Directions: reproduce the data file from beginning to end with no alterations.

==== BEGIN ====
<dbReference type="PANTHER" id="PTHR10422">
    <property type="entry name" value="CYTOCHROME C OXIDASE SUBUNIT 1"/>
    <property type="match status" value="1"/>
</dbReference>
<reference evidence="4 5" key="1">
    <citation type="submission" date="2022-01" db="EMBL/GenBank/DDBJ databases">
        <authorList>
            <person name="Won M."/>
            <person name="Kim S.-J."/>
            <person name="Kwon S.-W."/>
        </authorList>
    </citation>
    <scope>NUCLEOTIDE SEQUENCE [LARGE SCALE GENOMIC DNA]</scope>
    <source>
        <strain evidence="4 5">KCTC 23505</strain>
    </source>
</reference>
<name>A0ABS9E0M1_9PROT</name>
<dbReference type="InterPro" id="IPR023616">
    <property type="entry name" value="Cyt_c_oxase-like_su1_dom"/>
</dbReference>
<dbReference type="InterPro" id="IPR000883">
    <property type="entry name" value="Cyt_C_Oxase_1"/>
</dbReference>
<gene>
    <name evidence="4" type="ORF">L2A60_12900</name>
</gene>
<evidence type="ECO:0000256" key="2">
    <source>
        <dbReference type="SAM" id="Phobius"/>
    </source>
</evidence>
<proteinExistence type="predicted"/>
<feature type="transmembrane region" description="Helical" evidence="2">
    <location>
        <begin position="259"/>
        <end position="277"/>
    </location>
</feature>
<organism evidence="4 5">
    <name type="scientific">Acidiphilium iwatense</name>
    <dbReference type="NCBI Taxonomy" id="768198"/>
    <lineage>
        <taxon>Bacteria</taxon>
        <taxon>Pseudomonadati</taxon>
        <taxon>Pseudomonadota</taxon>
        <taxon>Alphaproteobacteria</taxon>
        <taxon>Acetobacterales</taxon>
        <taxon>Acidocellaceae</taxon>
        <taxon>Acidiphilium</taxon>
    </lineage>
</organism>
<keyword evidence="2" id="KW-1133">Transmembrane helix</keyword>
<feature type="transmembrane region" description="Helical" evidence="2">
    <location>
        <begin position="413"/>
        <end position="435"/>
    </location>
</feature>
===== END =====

<dbReference type="PANTHER" id="PTHR10422">
    <property type="entry name" value="CYTOCHROME C OXIDASE SUBUNIT 1"/>
    <property type="match status" value="1"/>
</dbReference>
<reference evidence="4 5" key="1">
    <citation type="submission" date="2022-01" db="EMBL/GenBank/DDBJ databases">
        <authorList>
            <person name="Won M."/>
            <person name="Kim S.-J."/>
            <person name="Kwon S.-W."/>
        </authorList>
    </citation>
    <scope>NUCLEOTIDE SEQUENCE [LARGE SCALE GENOMIC DNA]</scope>
    <source>
        <strain evidence="4 5">KCTC 23505</strain>
    </source>
</reference>
<name>A0ABS9E0M1_9PROT</name>
<dbReference type="InterPro" id="IPR023616">
    <property type="entry name" value="Cyt_c_oxase-like_su1_dom"/>
</dbReference>
<dbReference type="InterPro" id="IPR000883">
    <property type="entry name" value="Cyt_C_Oxase_1"/>
</dbReference>
<gene>
    <name evidence="4" type="ORF">L2A60_12900</name>
</gene>
<evidence type="ECO:0000256" key="2">
    <source>
        <dbReference type="SAM" id="Phobius"/>
    </source>
</evidence>
<proteinExistence type="predicted"/>
<feature type="transmembrane region" description="Helical" evidence="2">
    <location>
        <begin position="259"/>
        <end position="277"/>
    </location>
</feature>
<organism evidence="4 5">
    <name type="scientific">Acidiphilium iwatense</name>
    <dbReference type="NCBI Taxonomy" id="768198"/>
    <lineage>
        <taxon>Bacteria</taxon>
        <taxon>Pseudomonadati</taxon>
        <taxon>Pseudomonadota</taxon>
        <taxon>Alphaproteobacteria</taxon>
        <taxon>Acetobacterales</taxon>
        <taxon>Acidocellaceae</taxon>
        <taxon>Acidiphilium</taxon>
    </lineage>
</organism>
<keyword evidence="2" id="KW-1133">Transmembrane helix</keyword>
<feature type="transmembrane region" description="Helical" evidence="2">
    <location>
        <begin position="413"/>
        <end position="435"/>
    </location>
</feature>